Once again I have found myself stuck between two stools in my quest to become a full-time writer. I had previously been torn between the artistic freedom of self-publishing and the time liberating experience of the traditional route. In the end, I saw sense and decided to stick with the former approach given all the videos, podcasts, and literature which provided a persuasive argument for being one’s boss. And the more I think about this, the more it makes sense to be an indie, in fact after observing the e-book revolution, it would now seem to be only a matter of time before musicians, songwriters, and filmmakers follow suit.

So, I am resolved to riding the wave of Kindle, etc. and yet, with this comes the quest for knowledge of how to work the system. The hard part is not the writing of the book but the marketing; getting “eyeballs,” one may as will be the invisible man having to resort to pouring ink on himself to be seen, to take shape.

And so I have entered my email address into more correspondence boxes than I can recall. I open my inbox every morning to find myself snowed under by some blog posts and videos showing the secrets to author success, warning me of the pitfalls and mistakes made by so many other writers who failed to put various marketing strategies into place. Now, I want to be as successful as the next aspiring writer, or at least be able to make a living from it, and while not being naïve enough to think my books are going to sell themselves, it’s only in the last couple of days where it seems I have finally woken up to the realisation I am chasing the crowd. Trying to work the system and, worst of all-something I should know better about-second guessing the market.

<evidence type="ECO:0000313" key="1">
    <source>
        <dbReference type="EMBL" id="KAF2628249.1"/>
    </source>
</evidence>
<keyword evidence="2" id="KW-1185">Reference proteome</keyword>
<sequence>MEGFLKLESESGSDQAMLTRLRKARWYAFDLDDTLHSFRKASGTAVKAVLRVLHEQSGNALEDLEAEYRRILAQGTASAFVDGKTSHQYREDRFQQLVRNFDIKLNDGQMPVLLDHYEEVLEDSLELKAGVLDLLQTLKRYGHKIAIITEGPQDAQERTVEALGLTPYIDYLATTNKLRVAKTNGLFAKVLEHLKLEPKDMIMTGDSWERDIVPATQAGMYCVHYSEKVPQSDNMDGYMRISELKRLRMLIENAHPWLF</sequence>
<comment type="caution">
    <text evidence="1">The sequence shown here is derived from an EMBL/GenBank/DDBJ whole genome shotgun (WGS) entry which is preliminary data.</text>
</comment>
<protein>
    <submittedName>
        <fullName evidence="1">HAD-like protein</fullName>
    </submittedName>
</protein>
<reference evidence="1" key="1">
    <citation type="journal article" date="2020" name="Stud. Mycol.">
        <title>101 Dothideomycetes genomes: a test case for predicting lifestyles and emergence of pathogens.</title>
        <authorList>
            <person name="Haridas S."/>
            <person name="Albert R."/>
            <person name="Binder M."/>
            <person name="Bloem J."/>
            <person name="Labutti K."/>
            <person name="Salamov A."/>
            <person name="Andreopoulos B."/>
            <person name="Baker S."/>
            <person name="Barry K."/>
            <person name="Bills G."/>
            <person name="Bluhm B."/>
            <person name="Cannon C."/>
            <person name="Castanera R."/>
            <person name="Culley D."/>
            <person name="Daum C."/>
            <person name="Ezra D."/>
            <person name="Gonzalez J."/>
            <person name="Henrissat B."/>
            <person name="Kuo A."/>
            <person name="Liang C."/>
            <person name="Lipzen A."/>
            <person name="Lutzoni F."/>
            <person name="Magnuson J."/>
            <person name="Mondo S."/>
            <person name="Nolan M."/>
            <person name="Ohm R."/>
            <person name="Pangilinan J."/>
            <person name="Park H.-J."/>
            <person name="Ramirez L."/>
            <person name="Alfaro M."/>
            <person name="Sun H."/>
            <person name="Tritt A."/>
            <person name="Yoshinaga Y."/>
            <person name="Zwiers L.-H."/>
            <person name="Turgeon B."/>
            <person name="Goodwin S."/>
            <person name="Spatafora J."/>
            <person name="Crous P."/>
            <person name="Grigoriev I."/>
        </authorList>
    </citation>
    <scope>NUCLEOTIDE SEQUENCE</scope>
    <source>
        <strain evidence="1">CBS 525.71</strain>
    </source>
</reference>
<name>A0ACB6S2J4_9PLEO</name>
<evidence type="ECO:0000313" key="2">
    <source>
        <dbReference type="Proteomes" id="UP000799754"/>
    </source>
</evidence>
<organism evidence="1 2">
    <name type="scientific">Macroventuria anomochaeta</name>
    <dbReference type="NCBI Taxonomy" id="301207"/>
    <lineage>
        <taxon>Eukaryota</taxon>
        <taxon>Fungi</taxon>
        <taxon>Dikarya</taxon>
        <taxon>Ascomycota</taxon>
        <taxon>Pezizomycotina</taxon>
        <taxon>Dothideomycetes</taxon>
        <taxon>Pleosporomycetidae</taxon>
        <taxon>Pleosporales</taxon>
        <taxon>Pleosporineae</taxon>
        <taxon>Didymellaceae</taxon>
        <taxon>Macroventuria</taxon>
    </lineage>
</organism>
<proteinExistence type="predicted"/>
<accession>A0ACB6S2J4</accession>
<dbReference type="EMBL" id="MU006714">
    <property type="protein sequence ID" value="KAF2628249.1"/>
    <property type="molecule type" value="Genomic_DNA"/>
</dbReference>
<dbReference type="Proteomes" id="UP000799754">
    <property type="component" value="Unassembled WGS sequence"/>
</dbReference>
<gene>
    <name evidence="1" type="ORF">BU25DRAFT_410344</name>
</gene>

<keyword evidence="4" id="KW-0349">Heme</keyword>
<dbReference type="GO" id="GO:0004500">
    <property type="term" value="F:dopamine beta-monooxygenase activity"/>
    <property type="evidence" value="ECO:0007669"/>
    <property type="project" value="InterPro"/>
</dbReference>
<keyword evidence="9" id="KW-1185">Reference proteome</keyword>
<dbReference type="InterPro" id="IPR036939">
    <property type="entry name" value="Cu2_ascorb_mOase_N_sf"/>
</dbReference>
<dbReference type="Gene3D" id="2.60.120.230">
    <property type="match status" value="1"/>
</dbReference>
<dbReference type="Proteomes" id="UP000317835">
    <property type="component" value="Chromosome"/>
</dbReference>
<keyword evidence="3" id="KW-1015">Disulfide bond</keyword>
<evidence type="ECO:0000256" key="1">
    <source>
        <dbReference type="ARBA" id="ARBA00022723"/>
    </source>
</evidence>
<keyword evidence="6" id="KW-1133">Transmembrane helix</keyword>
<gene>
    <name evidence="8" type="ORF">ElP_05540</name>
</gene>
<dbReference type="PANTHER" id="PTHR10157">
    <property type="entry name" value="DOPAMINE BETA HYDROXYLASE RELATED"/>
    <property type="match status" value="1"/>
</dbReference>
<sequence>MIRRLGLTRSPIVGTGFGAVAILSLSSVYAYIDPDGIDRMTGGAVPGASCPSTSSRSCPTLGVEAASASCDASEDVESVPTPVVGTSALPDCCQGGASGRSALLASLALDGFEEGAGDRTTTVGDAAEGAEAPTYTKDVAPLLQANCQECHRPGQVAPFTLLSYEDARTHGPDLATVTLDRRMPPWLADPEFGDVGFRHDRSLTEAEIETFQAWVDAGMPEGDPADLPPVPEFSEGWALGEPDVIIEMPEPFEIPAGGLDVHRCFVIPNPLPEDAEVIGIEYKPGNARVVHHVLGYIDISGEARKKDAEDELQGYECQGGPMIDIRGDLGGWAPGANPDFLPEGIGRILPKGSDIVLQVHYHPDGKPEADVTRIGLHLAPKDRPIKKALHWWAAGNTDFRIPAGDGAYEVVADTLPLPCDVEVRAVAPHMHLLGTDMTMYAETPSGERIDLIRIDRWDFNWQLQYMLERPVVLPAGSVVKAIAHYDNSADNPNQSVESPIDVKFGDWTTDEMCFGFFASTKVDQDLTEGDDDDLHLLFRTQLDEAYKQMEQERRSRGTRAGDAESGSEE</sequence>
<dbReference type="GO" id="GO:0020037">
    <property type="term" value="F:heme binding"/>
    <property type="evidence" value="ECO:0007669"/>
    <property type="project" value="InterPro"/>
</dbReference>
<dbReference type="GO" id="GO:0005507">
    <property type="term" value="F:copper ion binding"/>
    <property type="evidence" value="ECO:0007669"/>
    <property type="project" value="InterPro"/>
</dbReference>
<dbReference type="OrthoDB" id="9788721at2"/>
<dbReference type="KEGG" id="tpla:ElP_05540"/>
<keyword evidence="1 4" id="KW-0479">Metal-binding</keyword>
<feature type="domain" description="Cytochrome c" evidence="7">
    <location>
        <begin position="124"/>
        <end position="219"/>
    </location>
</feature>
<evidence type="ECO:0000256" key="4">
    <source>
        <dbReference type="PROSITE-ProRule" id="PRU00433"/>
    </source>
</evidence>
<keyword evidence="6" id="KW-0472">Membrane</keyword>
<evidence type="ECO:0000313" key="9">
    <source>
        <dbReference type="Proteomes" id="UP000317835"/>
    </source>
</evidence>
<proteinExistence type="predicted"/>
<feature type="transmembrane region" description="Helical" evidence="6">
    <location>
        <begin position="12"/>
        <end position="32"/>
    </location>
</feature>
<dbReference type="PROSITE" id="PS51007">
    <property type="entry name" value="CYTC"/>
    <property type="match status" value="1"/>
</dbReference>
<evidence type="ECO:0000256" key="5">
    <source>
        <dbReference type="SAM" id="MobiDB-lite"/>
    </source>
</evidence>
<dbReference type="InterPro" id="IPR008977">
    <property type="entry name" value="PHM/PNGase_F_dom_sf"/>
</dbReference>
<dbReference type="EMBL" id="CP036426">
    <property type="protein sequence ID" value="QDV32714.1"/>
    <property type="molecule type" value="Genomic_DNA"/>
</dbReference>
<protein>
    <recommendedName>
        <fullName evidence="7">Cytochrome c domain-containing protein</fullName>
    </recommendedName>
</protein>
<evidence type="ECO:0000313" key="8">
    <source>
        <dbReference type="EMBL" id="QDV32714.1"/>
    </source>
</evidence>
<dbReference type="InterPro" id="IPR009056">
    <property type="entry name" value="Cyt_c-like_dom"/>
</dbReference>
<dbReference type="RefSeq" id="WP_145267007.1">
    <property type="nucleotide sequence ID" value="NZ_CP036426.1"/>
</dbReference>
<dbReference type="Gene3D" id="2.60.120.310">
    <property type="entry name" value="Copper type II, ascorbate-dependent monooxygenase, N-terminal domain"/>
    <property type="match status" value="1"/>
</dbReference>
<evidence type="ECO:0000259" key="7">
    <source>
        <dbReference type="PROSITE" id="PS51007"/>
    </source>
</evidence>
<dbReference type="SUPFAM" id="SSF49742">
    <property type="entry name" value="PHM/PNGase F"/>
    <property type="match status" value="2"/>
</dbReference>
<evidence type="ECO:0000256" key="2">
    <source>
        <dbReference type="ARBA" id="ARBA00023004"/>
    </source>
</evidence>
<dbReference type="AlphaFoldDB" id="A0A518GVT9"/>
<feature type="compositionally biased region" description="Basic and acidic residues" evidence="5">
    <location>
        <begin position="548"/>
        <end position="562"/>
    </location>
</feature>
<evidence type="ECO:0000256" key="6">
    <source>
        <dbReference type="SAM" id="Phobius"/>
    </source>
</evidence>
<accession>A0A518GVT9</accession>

I seem to have forgotten my original reason for writing: the love of flow and creativity. It appears I am running off fear; fear of failure, of poverty, not being able to provide for my family. I seem to fear this even more than critical rejection. It’s the marketing world which has, until recently, filled me with some dread. While I like the idea of building a “Team” around me of cover artists, typographers, editors, proofreaders, beta readers and reviewers, I also have found myself doing ridiculous things such as scrolling through examples of successful Facebook ads and newsletters which tend to contradict each other’s advice. I suppose it’s ultimately a process if trial and error by which I will find my route to success, in whatever form it decides to reveal itself to me.

So, yes, there are pros and cons of going down the indie route, and for someone like me who is relatively new to it, the amount of information out there can be overwhelming. One thing which has helped keep my head above the waters of madness is the idea of being my boss, and after 20-odd years of working for other people with very little to show in return,  I’ve become very attracted to this idea indie publishing affords. In fact, everything seems to point to the direction of self-publishing, self-sufficiency, the DIY, punk rock school of thought and action which time and time again sprout so much trail-blazing and original ideas. But, of course, being your boss means you have to put in the work yourself, you have to get to know the business, the pitfalls, and goldmines, this is where the e-book gurus come hunting, each one guaranteeing you Hugh Howey-esque success if only you will slavishly follow their rules. Hugh Howey didn’t achieve his success through algorithms and hashtags; he did it through word of mouth and because he loves writing enough to put out something he and millions of others wanted to read. Perhaps the best advice to take is your own